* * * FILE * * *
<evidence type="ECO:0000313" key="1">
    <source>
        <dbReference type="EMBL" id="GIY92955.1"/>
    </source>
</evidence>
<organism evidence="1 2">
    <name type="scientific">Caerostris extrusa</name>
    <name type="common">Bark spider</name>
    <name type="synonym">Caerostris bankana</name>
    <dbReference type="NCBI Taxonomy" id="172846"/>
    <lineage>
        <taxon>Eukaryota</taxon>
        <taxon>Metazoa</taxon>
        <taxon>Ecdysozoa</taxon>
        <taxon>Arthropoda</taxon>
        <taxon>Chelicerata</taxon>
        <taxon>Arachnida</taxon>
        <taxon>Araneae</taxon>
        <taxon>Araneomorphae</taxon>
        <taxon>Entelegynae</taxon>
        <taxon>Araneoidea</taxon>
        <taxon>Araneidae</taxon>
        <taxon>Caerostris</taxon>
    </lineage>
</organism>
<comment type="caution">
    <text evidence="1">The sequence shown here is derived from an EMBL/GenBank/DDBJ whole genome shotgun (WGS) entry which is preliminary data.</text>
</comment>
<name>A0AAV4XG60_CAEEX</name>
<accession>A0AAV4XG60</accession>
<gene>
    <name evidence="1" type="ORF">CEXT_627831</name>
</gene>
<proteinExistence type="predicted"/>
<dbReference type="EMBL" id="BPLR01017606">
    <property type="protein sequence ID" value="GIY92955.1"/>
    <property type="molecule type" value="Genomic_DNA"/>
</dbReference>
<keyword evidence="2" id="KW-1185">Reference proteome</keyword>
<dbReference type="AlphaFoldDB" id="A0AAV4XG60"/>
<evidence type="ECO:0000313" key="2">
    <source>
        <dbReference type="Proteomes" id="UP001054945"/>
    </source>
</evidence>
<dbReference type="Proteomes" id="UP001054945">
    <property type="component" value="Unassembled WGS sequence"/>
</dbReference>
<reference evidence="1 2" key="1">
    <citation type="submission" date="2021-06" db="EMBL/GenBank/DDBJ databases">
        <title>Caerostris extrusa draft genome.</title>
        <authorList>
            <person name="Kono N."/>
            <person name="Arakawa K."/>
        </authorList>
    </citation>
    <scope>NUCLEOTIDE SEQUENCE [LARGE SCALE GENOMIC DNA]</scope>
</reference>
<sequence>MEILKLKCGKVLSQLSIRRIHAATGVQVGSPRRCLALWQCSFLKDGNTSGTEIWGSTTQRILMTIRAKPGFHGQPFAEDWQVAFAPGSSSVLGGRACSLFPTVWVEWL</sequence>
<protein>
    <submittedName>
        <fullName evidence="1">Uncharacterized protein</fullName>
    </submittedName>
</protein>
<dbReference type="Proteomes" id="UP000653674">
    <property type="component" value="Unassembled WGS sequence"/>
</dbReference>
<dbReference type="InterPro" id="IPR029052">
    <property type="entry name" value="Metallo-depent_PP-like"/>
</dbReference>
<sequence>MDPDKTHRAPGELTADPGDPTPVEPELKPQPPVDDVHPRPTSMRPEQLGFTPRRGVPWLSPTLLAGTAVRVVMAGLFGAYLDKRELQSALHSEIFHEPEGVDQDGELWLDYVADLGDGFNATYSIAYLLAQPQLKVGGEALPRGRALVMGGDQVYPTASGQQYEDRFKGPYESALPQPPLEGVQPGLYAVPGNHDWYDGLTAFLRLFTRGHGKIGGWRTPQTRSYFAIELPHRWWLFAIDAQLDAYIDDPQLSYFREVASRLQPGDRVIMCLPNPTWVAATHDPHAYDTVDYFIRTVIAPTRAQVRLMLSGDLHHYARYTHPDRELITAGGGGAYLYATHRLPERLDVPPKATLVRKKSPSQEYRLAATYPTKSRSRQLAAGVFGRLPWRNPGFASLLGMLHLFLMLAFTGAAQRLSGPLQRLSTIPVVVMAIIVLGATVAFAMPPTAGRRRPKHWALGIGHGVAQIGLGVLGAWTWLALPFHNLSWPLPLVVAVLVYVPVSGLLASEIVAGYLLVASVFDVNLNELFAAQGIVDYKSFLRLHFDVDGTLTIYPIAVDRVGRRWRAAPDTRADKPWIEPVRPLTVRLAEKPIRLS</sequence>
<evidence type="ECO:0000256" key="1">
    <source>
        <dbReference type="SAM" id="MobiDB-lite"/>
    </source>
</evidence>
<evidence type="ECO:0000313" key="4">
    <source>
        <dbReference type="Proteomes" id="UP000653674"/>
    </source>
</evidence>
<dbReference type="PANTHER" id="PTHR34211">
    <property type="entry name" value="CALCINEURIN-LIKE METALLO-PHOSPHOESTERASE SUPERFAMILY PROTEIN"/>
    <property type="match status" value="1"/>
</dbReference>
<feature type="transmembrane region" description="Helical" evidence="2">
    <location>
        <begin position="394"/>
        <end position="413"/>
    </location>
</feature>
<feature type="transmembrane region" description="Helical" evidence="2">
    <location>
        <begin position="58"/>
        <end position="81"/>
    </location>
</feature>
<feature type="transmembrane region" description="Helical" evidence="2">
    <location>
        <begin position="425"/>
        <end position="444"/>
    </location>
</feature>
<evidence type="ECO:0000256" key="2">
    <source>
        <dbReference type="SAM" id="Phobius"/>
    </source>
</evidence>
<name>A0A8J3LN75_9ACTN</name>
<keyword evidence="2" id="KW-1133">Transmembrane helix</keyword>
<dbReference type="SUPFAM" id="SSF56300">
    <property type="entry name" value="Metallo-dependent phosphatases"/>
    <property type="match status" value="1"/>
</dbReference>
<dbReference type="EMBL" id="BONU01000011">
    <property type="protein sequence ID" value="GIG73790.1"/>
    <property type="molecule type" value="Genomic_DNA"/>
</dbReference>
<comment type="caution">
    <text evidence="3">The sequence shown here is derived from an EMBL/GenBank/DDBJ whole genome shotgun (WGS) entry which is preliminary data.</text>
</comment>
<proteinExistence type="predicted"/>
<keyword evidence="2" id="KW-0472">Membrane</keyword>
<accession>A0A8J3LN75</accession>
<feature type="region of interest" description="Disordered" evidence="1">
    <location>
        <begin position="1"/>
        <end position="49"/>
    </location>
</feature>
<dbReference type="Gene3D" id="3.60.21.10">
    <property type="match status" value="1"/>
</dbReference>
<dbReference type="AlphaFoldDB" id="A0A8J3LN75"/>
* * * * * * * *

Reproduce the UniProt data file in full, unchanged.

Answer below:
<evidence type="ECO:0000313" key="1">
    <source>
        <dbReference type="EMBL" id="GIY92955.1"/>
    </source>
</evidence>
<organism evidence="1 2">
    <name type="scientific">Caerostris extrusa</name>
    <name type="common">Bark spider</name>
    <name type="synonym">Caerostris bankana</name>
    <dbReference type="NCBI Taxonomy" id="172846"/>
    <lineage>
        <taxon>Eukaryota</taxon>
        <taxon>Metazoa</taxon>
        <taxon>Ecdysozoa</taxon>
        <taxon>Arthropoda</taxon>
        <taxon>Chelicerata</taxon>
        <taxon>Arachnida</taxon>
        <taxon>Araneae</taxon>
        <taxon>Araneomorphae</taxon>
        <taxon>Entelegynae</taxon>
        <taxon>Araneoidea</taxon>
        <taxon>Araneidae</taxon>
        <taxon>Caerostris</taxon>
    </lineage>
</organism>
<comment type="caution">
    <text evidence="1">The sequence shown here is derived from an EMBL/GenBank/DDBJ whole genome shotgun (WGS) entry which is preliminary data.</text>
</comment>
<name>A0AAV4XG60_CAEEX</name>
<accession>A0AAV4XG60</accession>
<gene>
    <name evidence="1" type="ORF">CEXT_627831</name>
</gene>
<proteinExistence type="predicted"/>
<dbReference type="EMBL" id="BPLR01017606">
    <property type="protein sequence ID" value="GIY92955.1"/>
    <property type="molecule type" value="Genomic_DNA"/>
</dbReference>
<keyword evidence="2" id="KW-1185">Reference proteome</keyword>
<dbReference type="AlphaFoldDB" id="A0AAV4XG60"/>
<evidence type="ECO:0000313" key="2">
    <source>
        <dbReference type="Proteomes" id="UP001054945"/>
    </source>
</evidence>
<dbReference type="Proteomes" id="UP001054945">
    <property type="component" value="Unassembled WGS sequence"/>
</dbReference>
<reference evidence="1 2" key="1">
    <citation type="submission" date="2021-06" db="EMBL/GenBank/DDBJ databases">
        <title>Caerostris extrusa draft genome.</title>
        <authorList>
            <person name="Kono N."/>
            <person name="Arakawa K."/>
        </authorList>
    </citation>
    <scope>NUCLEOTIDE SEQUENCE [LARGE SCALE GENOMIC DNA]</scope>
</reference>
<sequence>MEILKLKCGKVLSQLSIRRIHAATGVQVGSPRRCLALWQCSFLKDGNTSGTEIWGSTTQRILMTIRAKPGFHGQPFAEDWQVAFAPGSSSVLGGRACSLFPTVWVEWL</sequence>
<protein>
    <submittedName>
        <fullName evidence="1">Uncharacterized protein</fullName>
    </submittedName>
</protein>
<dbReference type="Proteomes" id="UP000653674">
    <property type="component" value="Unassembled WGS sequence"/>
</dbReference>
<dbReference type="InterPro" id="IPR029052">
    <property type="entry name" value="Metallo-depent_PP-like"/>
</dbReference>
<sequence>MDPDKTHRAPGELTADPGDPTPVEPELKPQPPVDDVHPRPTSMRPEQLGFTPRRGVPWLSPTLLAGTAVRVVMAGLFGAYLDKRELQSALHSEIFHEPEGVDQDGELWLDYVADLGDGFNATYSIAYLLAQPQLKVGGEALPRGRALVMGGDQVYPTASGQQYEDRFKGPYESALPQPPLEGVQPGLYAVPGNHDWYDGLTAFLRLFTRGHGKIGGWRTPQTRSYFAIELPHRWWLFAIDAQLDAYIDDPQLSYFREVASRLQPGDRVIMCLPNPTWVAATHDPHAYDTVDYFIRTVIAPTRAQVRLMLSGDLHHYARYTHPDRELITAGGGGAYLYATHRLPERLDVPPKATLVRKKSPSQEYRLAATYPTKSRSRQLAAGVFGRLPWRNPGFASLLGMLHLFLMLAFTGAAQRLSGPLQRLSTIPVVVMAIIVLGATVAFAMPPTAGRRRPKHWALGIGHGVAQIGLGVLGAWTWLALPFHNLSWPLPLVVAVLVYVPVSGLLASEIVAGYLLVASVFDVNLNELFAAQGIVDYKSFLRLHFDVDGTLTIYPIAVDRVGRRWRAAPDTRADKPWIEPVRPLTVRLAEKPIRLS</sequence>
<evidence type="ECO:0000256" key="1">
    <source>
        <dbReference type="SAM" id="MobiDB-lite"/>
    </source>
</evidence>
<evidence type="ECO:0000313" key="4">
    <source>
        <dbReference type="Proteomes" id="UP000653674"/>
    </source>
</evidence>
<dbReference type="PANTHER" id="PTHR34211">
    <property type="entry name" value="CALCINEURIN-LIKE METALLO-PHOSPHOESTERASE SUPERFAMILY PROTEIN"/>
    <property type="match status" value="1"/>
</dbReference>
<feature type="transmembrane region" description="Helical" evidence="2">
    <location>
        <begin position="394"/>
        <end position="413"/>
    </location>
</feature>
<feature type="transmembrane region" description="Helical" evidence="2">
    <location>
        <begin position="58"/>
        <end position="81"/>
    </location>
</feature>
<feature type="transmembrane region" description="Helical" evidence="2">
    <location>
        <begin position="425"/>
        <end position="444"/>
    </location>
</feature>
<evidence type="ECO:0000256" key="2">
    <source>
        <dbReference type="SAM" id="Phobius"/>
    </source>
</evidence>
<name>A0A8J3LN75_9ACTN</name>
<keyword evidence="2" id="KW-1133">Transmembrane helix</keyword>
<dbReference type="SUPFAM" id="SSF56300">
    <property type="entry name" value="Metallo-dependent phosphatases"/>
    <property type="match status" value="1"/>
</dbReference>
<dbReference type="EMBL" id="BONU01000011">
    <property type="protein sequence ID" value="GIG73790.1"/>
    <property type="molecule type" value="Genomic_DNA"/>
</dbReference>
<comment type="caution">
    <text evidence="3">The sequence shown here is derived from an EMBL/GenBank/DDBJ whole genome shotgun (WGS) entry which is preliminary data.</text>
</comment>
<proteinExistence type="predicted"/>
<keyword evidence="2" id="KW-0472">Membrane</keyword>
<accession>A0A8J3LN75</accession>
<feature type="region of interest" description="Disordered" evidence="1">
    <location>
        <begin position="1"/>
        <end position="49"/>
    </location>
</feature>
<dbReference type="Gene3D" id="3.60.21.10">
    <property type="match status" value="1"/>
</dbReference>
<dbReference type="AlphaFoldDB" id="A0A8J3LN75"/>